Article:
SEBRING — Will 60 sheriff’s deputies remain at Liberty Star Plaza for another two years, or will those analysts, crime scene investigators, canine officers, Special Investigations Unit and South Bureau road deputies move to three partly vacant county buildings?
Liberty Star’s landlord is asking for a 3 percent increase in rent: $154,000 for the first year and $160,000 for the second year, which ends in September 2016. That gives Sheriff Susan Benton a few months to move into a proposed new office, if it’s built by then.
“In my mind, that’s May or June of 2016,” said Ramon Gavarrete. The county engineer met last month with architects and sheriff’s staffers to firm up details like the size of the proposed building — 42,000 square feet, what should be added or deleted, where to park the cars, where to retain the storm water, and which trees to keep on the two lots at
On Sept. 8, Gavarrete will meet with the Downtown Sebring Community Redevelopment Agency to work out details like materials to be used, and whether the look of the building fits the neighborhood.
After they heard the sheriff might lease or buy the downtown SunTrust building, Liberty owners approached and offered a better deal.
Benton paid the three-year lease with $498,000 Florida Department of Law Enforcement grant that was funded by a special federal stimulus package.
“This will give the (county commissioners) time to take a deep breath and see where they’re heading,” Benton said in 2009. About one-sixth of the staff moved out of crowded and dilapidated quarters at the sheriff’s office on Fernleaf, and five years later the deputies and staffers are still there.
The current sheriff’s office and jail on Fernleaf is still bursting at the seams with age, inmates and personnel. Six years ago, 911 radio equipment was in a ladies room, sewers were backed up, and bathrooms, doorways and hallways didn’t meet ADA standards. Deputies and secretaries were bunched together in every available square foot, Benton said at the time. “Some of them are in small, little, closet rooms.”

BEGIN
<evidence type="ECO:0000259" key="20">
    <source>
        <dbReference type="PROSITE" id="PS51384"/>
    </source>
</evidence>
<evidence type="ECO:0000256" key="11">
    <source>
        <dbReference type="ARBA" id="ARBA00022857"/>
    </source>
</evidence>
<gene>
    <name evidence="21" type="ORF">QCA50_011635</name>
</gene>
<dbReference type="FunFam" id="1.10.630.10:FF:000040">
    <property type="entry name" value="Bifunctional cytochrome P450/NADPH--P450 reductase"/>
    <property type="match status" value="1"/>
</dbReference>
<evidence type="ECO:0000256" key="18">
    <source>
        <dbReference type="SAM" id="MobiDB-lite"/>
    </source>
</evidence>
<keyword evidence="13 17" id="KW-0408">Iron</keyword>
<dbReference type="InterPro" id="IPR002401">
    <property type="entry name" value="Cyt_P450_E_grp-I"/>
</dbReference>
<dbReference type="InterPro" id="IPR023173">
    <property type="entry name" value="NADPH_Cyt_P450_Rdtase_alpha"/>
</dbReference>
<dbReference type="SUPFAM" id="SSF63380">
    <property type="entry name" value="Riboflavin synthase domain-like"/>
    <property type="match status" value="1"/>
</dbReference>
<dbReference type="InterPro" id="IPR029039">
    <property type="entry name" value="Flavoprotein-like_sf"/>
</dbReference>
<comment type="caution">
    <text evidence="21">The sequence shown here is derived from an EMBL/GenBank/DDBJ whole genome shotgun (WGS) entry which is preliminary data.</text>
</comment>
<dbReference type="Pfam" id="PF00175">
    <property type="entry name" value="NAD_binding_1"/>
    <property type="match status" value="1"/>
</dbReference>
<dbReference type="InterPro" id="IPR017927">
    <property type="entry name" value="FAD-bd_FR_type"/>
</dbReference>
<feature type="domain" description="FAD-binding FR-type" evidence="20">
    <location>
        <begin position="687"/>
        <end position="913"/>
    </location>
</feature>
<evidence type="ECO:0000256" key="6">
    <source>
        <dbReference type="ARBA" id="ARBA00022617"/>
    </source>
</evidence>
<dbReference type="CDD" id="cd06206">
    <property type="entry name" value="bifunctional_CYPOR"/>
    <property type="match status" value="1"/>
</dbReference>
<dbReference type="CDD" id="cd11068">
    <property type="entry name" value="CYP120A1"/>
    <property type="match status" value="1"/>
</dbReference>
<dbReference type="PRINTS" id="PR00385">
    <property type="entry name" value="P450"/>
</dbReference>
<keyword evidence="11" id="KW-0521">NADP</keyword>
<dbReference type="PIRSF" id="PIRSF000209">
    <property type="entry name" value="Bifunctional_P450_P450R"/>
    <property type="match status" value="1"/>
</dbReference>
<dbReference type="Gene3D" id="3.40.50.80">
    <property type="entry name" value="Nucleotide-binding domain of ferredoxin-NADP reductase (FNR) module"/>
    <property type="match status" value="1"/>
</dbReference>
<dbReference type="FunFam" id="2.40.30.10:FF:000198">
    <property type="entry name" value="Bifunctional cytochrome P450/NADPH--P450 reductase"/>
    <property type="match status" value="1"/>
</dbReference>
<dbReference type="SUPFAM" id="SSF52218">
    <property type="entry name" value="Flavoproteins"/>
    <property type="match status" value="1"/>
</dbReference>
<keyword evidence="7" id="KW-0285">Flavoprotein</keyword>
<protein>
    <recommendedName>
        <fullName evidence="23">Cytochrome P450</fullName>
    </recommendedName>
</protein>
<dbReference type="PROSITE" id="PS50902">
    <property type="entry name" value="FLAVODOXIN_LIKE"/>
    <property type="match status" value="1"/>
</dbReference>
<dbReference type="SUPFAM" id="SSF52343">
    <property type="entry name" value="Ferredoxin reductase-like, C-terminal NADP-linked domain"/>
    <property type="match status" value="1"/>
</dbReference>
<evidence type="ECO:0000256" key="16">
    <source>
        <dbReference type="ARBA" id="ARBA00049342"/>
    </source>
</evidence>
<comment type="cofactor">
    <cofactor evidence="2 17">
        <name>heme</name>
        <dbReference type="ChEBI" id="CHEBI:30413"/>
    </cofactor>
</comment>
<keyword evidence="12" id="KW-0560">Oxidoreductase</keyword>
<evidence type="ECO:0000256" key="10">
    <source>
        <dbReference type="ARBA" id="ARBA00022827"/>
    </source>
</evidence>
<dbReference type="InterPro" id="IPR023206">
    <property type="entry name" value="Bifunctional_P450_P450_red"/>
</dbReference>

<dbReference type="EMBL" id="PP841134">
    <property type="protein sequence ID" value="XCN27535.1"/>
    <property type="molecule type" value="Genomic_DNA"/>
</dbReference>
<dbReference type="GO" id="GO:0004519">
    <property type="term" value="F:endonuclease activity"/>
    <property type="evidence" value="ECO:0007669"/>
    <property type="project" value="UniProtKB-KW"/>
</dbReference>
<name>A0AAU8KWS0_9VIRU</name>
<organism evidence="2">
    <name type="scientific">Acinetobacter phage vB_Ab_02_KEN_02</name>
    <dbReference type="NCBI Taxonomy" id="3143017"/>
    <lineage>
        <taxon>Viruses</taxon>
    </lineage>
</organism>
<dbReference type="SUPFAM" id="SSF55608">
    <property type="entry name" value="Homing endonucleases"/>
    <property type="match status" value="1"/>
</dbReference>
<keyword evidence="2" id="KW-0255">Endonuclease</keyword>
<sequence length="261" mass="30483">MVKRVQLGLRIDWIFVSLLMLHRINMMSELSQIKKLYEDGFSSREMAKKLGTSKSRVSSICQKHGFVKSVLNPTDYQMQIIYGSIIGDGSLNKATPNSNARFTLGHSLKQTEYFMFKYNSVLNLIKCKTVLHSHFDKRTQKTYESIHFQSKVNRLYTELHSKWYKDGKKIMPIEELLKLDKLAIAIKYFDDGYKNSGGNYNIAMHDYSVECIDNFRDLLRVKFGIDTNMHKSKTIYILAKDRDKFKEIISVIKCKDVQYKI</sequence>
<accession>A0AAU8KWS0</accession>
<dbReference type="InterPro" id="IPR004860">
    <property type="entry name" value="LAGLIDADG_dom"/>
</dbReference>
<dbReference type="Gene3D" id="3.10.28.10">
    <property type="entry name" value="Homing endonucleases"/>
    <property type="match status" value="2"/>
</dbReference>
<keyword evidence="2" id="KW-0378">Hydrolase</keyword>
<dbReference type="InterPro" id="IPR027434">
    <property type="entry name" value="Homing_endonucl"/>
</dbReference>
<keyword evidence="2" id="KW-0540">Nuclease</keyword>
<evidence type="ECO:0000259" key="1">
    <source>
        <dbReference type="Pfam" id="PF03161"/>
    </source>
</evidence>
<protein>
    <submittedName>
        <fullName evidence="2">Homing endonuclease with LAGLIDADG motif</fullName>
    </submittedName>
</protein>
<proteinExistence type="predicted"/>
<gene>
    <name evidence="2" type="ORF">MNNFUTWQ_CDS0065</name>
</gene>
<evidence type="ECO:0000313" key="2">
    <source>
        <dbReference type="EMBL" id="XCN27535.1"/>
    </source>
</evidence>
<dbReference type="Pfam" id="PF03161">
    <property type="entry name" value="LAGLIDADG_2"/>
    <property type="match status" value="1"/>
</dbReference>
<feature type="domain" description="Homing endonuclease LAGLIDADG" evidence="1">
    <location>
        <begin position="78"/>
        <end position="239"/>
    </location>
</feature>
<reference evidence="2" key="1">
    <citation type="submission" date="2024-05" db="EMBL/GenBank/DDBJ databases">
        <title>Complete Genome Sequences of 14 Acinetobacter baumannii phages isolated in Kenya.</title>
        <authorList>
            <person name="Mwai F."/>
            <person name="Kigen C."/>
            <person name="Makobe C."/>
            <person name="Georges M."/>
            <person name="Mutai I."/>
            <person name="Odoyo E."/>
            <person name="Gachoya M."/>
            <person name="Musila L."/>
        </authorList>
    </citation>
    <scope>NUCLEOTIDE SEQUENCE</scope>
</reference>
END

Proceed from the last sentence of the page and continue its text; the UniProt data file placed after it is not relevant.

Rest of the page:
Some of those conditions still exist.
Gavarrete said the county will go out for bids on the new sheriff’s office in four months.
“We try to pre-qualify contractors first,” Gavarrete explained. “You don’t want a residential contractor building the sheriff’s office.”
Since Highlands County is $10.8 million short in this year’s budget, Benton looked at three alternatives: empty space at the health department, and space available five days a week in Lake Placid and Avon Park.
“So I am exploring that,” Benton said. However, her staff would be further fragmented. “Functions would be split up everywhere, and it would increase the opportunity to make mistakes.”
Besides, Benton and Assistant County Administrator Randy Vosburg said the moving costs for a backup generator, data lines, phone lines and furniture could be extensive.
“We have a lot of infrastructure there,” Benton said. “And quite frankly, there is the interruption to our operations.”
“It may outweigh a slight increase,” Vosburg said. “Of course, the board may say no increase.”
If Benton, who turned 65 last week, does not run for a fourth term, her last day in office will be January 2017. However, it doesn’t distress her that she may never occupy the building she’s pushed for more than 10 years.
“I don’t intend to be a lame duck in any way,” Benton said. “It never has been about me personally. We would be way less effective without the proper infrastructure in place.”
The building will be paid off with the one-penny sales tax, Gavarrete got in a plug. “Everybody that buys anything in the county pays for a little bit of it.”